Researchers explain the Science Behind hugely popular children's songs
Researchers point to common traits that help popular children’s songs to hit the right buttons in the brain. Into the Unknown is missing an important one.
Let it go. Let it go. Can’t –
And then you did it, didn’t you, as instinctively as a cartoon snowman seeking cold temperatures. You sang the rest of that famous chorus. Probably not out loud, but in your head those soaring words soared: Can’t hold it back anymore.
Let It Go, from the Disney movie Frozen, became the ultimate earworm when the film was released in 2013. The clip featuring Elsa singing the song has been viewed more than 2.9 billion times on YouTube, and the song propelled the soundtrack to bestselling album status in 2014, beating both Taylor Swift and Ed Sheeran.
With the sequel now in theatres, Disney is no doubt hoping that Into the Unknown, the standout song from the film, will prove to be another megahit. A cover of the song, by the band Panic At The Disco, has been viewed more than 4.4 million times online since it was released earlier this month.
But it’s not likely to make the same mark as Let It Go or other popular children’s songs such as Baby Shark, says Beatriz Ilari, an associate professor of music education at the University of Southern California. “I don’t think we’ll have to listen to it a billion times,” she says.
Popular songs tend to share a particular set of elements that make them hits, researchers say. You can actually put someone in an MRI and watch areas of the brain associated with anticipation and pleasure light up as people listen to them. Let It Go nailed almost all of them, but Into the Unknown lacks at least one of these crucial elements: Its complex melody makes it too hard to sing, Prof. Ilari says.
Almost all hugely popular children’s songs tend to be both musically and emotionally upbeat with simple, catchy melodies, Prof. Ilari says. The Pharrell Williams song Happy, from the movie Despicable Me 2, and Justin Timberlake’s Can’t Stop the Feeling, from Trolls, are two perfect examples, she says. “For kids, upbeat is something that really catches their attention,” she says.
Add a heavy dose of repetition – think “The wheels on the bus go round and round” – and you are on your way to a song kids can’t get out of their heads and will want to listen to over and over again, she says.
This explains why a version of Baby Shark, a simple, bouncy song that is easy to sing and repeats its lyrical refrain seemingly endlessly has been viewed online more than 2.2 billion times.
“That’s part of the reason little kids like repetitious songs, because they know what’s coming and it’s easy for them to grasp,” says Jessica Grahn, who runs the Music and Neuroscience Lab at the University of Western Ontario.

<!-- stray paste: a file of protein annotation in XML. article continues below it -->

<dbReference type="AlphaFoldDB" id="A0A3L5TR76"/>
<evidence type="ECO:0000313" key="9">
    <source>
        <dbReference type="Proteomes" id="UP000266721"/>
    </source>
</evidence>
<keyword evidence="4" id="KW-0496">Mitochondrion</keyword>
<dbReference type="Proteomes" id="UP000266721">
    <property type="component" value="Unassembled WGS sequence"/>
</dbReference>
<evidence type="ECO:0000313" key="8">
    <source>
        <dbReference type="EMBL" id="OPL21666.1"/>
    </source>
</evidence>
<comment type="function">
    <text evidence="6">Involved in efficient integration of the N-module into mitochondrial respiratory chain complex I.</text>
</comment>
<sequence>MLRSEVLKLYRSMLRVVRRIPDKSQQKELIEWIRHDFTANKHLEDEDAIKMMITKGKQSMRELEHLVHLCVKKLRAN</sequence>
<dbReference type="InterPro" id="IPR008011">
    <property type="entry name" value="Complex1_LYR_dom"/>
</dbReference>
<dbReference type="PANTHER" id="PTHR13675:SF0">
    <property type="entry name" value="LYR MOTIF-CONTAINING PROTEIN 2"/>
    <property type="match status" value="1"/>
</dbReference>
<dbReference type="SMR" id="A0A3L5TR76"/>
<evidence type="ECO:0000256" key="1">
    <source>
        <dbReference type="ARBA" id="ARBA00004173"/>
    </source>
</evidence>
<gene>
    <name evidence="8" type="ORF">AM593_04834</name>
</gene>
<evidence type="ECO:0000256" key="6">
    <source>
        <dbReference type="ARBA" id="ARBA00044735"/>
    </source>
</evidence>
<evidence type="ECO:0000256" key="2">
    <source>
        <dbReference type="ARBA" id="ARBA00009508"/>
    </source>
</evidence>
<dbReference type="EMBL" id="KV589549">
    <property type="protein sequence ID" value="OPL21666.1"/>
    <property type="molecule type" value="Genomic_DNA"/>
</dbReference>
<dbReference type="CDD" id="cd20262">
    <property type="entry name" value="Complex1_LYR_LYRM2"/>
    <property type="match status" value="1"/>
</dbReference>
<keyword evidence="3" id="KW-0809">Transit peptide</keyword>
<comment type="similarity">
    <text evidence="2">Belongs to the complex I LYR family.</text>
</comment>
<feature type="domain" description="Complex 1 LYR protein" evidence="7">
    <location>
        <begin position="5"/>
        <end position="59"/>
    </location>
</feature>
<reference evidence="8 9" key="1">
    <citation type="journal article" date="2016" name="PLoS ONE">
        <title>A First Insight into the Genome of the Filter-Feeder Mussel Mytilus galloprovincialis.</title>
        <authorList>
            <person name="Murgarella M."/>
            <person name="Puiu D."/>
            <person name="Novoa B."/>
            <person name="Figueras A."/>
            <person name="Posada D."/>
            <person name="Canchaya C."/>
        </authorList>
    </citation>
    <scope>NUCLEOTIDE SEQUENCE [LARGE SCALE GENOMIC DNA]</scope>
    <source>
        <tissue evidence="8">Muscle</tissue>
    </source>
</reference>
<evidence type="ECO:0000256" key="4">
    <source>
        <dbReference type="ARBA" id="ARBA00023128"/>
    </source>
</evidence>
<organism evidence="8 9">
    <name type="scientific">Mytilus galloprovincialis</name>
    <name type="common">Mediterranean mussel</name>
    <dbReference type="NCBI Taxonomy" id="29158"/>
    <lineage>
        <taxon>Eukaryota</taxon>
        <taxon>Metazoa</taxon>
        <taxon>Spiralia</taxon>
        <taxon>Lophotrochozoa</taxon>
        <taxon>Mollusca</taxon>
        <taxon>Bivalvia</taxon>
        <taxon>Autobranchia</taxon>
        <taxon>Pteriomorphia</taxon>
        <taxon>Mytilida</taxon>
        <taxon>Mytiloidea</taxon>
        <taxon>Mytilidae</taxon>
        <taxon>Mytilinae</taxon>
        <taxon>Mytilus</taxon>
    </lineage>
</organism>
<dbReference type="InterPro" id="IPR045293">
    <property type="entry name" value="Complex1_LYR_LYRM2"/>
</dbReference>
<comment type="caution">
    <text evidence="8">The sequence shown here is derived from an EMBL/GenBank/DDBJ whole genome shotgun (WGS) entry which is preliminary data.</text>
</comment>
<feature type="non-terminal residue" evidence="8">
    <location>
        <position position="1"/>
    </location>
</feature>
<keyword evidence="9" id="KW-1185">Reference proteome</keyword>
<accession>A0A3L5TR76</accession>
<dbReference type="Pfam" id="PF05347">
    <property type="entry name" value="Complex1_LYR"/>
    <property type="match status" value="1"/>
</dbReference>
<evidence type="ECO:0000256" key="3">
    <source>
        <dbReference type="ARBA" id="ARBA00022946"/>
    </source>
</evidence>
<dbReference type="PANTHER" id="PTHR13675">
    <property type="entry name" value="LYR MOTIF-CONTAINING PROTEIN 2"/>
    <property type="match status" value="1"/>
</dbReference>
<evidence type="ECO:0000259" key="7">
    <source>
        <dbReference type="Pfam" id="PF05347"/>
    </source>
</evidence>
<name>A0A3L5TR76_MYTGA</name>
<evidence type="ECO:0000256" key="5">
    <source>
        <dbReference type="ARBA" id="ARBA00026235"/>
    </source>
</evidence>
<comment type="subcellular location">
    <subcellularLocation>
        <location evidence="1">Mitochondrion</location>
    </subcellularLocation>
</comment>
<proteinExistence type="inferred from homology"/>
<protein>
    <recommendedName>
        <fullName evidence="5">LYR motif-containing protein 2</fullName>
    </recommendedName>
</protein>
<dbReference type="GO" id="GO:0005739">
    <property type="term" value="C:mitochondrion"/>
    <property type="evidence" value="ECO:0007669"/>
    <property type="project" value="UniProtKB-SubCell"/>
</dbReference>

When a song builds to a soaring chorus, the way Let It Go so perfectly did, it lights up the caudate nucleus, a part of the brain involved in stimulus-response associations, Prof. Grahn says. That buildup is pleasurable to kids and adults alike because we know a reward is coming. When we get that reward, such as when Idina Menzel belts out the chorus to Let It Go, it activates the nucleus accumbens. “This is one of the areas where you see dopamine release in response to food and sex,” Prof. Grahn says.
Let It Go differs from many other popular children’s songs in that it deals with strong, complex emotions – it’s not purely feel good pop, says Tyler Bickford, author of Tween Pop, a book about the popularity of pop music among tweens, which will be published next spring.
“It’s full of interior, deep feeling,” he says. “No shade against good kids’ music, but strong emotions are not the main theme of a lot of kids’ music.” But it balances that emotional complexity with an upbeat, straightforward melody.
Into the Unknown is, like its predecessor, more emotionally complex than typical children’s fare. “I’m afraid of what I’m risking if I follow you into the unknown,” goes one line of the song. And it repeats the refrain “into the unknown” several times. But it seems to have one crucial flaw, Ilari says. “It’s very difficult to sing,” she says. “There’s a lot of modulations in the music. That is really, really difficult.”
After listen to the song, Mr. Bickford said it “doesn’t seem like a huge crossover hit.”
“It barely seems to be trying to repeat Let It Go. Which, maybe, you have to respect. One-hit-wonder follow-ups never really work out,” he said.
While Let It Go built to a glorious moment of emotional release in its chorus, the new song seems to lack that same power. If kids aren’t stirred by it the way they were with Let It Go, they won’t be listening to it on repeat. “The emotional catharsis – everybody enjoys that. Kids are no different from anyone else in that,” Mr. Bickford says.
Just like Let It Go, the new song was written by Kristen Anderson-Lopez and her husband, Robert Lopez, and will be sung in the movie by Elsa herself, Ms. Menzel.
Perhaps they will catch lightning in a bottle twice. But if the earworm experts are right, audiences will hear the song and, well, let it go.